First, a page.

Next month, the Army will lose one of its best officers. After a 32-year career Colonel Peter Newell is retiring. Beginning his career as an enlisted armor crewman, Colonel Newell also served in a number of divisional assignments as well as with the 75th Ranger regiment and the 82nd Airborne. Like so many of the Army’s officers he is a combat veteran with tours in Panama, Kosovo and Iraq (twice).
I met Colonel Newell in his current assignment as Director of the Rapid Equipping Force (REF). The REF “harnesses current and emerging technologies to provide rapid solutions to the urgently required capabilities of U.S. Army forces employed globally.” The REF has been involved in most of the major technological/operational challenges that U.S. forces confronted in the field from countering improvised explosive devices, to overcoming hostile environments, force protection, route clearance and dismounted operations. In some areas it has not only provided an initial solution to the problem, typically in 90 days or less, but triggered major longer-term developmental efforts across the Army and the Department of Defense.
I have called the REF the Hope Diamond among these crown jewels of new and innovative Army organizations. What is unique about the REF is not its mission but how its leaders, in general, and Colonel Newell, in particular, have gone about fulfilling its responsibilities. The REF is unlike any other acquisition organization with which I am familiar. Colonel Newell deliberately sought to break down traditional acquisition stovepipes. The REF is organized and staffed in a way that integrates the requirements generators, operators, acquisition officials, scientists and technologists, academic institutions, government laboratories and private industry at the table. Because of its structure, the REF is a disinterested third party, representing all stakeholders in the acquisition process. In addition, the REF maintains forward deployed specialists and laboratories both to continually collect information and to more rapidly respond to urgent needs. Colonel Newell created and led an organization that is the quintessential innovation laboratory.
Kudos for Colonel Newell and his accomplishments have been flying across the Internet. From the operators has come thanks for the REF’s responsiveness to their needs and for the lives that were saved as a result of the capabilities it delivered. From academics and scientists there has been an acknowledgement of the REF’s groundbreaking work in promoting innovation, collaboration and experimentation.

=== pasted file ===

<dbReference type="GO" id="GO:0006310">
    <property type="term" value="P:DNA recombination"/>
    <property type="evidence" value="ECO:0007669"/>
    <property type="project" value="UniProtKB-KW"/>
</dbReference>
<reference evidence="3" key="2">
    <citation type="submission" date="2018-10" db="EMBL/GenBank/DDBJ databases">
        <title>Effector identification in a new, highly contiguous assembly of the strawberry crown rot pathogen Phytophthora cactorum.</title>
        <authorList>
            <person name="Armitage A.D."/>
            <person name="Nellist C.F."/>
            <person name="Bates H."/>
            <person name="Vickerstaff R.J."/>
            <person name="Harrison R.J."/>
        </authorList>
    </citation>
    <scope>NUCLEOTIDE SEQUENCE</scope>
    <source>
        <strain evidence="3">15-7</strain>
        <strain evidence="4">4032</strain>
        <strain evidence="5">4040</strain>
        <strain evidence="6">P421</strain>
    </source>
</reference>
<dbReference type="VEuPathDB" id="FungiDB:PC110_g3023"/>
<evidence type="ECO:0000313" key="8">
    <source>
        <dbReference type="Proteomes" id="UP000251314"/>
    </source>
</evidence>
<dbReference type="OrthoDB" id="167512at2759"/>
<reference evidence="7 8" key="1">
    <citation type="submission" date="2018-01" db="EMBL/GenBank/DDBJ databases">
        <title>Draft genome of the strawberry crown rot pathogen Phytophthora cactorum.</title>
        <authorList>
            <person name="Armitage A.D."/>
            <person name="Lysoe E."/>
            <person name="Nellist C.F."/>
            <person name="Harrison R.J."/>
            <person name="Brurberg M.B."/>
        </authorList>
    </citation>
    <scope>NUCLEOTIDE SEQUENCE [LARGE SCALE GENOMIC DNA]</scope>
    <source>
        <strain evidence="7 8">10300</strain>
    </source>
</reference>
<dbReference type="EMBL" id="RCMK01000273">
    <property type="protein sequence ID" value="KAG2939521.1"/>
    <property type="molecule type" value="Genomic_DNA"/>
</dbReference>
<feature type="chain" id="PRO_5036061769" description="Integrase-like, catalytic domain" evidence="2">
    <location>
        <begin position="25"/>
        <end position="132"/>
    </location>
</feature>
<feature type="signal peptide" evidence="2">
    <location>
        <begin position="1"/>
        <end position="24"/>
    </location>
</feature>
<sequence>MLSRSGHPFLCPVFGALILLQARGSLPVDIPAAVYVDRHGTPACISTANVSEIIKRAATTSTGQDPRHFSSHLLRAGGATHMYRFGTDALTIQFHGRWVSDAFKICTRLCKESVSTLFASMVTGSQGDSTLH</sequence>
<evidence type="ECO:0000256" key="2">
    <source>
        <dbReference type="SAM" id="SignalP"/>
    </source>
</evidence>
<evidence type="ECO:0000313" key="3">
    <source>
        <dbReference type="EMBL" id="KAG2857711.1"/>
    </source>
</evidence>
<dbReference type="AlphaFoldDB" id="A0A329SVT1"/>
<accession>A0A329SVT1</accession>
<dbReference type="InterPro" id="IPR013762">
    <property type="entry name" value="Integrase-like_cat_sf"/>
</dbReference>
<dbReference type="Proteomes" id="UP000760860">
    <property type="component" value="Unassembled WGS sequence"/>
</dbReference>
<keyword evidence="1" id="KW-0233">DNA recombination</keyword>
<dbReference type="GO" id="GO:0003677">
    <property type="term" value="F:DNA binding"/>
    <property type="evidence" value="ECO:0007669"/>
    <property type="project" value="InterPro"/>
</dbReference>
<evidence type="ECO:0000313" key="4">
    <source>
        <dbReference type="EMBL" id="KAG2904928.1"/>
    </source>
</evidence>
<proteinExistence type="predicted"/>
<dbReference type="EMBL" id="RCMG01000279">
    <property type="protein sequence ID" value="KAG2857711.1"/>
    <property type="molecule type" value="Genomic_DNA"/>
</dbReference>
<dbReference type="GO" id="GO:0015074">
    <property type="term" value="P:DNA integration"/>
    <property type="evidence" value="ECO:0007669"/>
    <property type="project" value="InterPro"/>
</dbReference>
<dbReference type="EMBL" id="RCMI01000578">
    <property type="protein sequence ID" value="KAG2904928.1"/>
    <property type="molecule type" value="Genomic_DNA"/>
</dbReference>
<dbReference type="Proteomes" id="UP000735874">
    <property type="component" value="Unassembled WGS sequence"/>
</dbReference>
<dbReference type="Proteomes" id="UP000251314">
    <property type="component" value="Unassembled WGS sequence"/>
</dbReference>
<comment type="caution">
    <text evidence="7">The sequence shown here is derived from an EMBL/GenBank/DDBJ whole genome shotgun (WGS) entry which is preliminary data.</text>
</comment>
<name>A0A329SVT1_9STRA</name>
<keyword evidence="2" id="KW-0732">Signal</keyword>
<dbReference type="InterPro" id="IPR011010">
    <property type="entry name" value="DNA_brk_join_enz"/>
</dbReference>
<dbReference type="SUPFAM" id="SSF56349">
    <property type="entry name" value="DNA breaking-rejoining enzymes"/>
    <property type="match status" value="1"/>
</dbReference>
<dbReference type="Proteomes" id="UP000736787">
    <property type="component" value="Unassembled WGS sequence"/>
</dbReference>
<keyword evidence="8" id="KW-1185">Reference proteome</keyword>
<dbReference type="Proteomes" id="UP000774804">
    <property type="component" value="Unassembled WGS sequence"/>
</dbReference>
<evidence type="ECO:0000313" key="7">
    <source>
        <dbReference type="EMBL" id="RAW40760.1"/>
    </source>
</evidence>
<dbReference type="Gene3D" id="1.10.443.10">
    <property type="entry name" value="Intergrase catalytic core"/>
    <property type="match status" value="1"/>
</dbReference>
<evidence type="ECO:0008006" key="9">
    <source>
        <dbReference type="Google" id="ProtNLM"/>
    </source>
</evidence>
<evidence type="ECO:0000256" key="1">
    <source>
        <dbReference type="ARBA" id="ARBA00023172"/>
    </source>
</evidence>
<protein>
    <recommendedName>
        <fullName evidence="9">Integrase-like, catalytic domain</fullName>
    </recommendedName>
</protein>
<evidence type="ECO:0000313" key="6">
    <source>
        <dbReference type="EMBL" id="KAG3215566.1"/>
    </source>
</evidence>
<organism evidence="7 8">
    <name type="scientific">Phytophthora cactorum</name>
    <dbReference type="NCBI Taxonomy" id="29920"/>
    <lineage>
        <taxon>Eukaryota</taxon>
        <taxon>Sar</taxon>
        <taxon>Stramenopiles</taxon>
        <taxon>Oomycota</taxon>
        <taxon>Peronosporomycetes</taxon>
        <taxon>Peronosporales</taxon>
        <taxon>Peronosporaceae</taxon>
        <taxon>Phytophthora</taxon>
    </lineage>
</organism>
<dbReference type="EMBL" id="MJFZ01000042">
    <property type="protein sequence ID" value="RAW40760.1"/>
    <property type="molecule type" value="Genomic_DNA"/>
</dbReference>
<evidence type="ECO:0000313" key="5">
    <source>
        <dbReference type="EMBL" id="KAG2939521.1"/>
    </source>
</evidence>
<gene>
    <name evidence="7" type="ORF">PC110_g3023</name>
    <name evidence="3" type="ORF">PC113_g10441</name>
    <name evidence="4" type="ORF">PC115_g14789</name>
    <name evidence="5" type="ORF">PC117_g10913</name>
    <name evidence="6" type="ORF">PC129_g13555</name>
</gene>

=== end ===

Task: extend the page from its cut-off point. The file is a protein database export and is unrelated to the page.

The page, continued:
Colonel Newell’s most impressive achievement may have been convincing the Army’s leadership to make the REF a permanently funded organization in 2015. There has been a lot of discussion among defense experts both in and out of government regarding the future of the Army. A number of observers have questioned the institution’s ability to innovate, learn and change. However, the decision to institutionalize the REF is reflective of the fact that the Army is making a serious effort to think about its future, experiment with alternative doctrinal, organizational and operational constructs and put in place new ways of doing business. The Chief of Staff, General Odierno, ably assisted by the Training and Doctrine Command, is committed to creating a more flexible, maneuverable, responsive and mentally agile institution.
In his post-Army life, Peter Newell will continue to provide the nation with the benefit of his insights and ideas. He will start by participating in a Naval Post Graduate School sponsored study on the future of rapid innovation in the military and assisting related case studies being written by the MIT Sloan School and the Stanford Graduate School of Business. He will then move on to a private sector technology incubator. Having missed the opportunity to make Peter Newell a general, the Army should at least take the step of hiring him as a consultant to the Chief of Staff.
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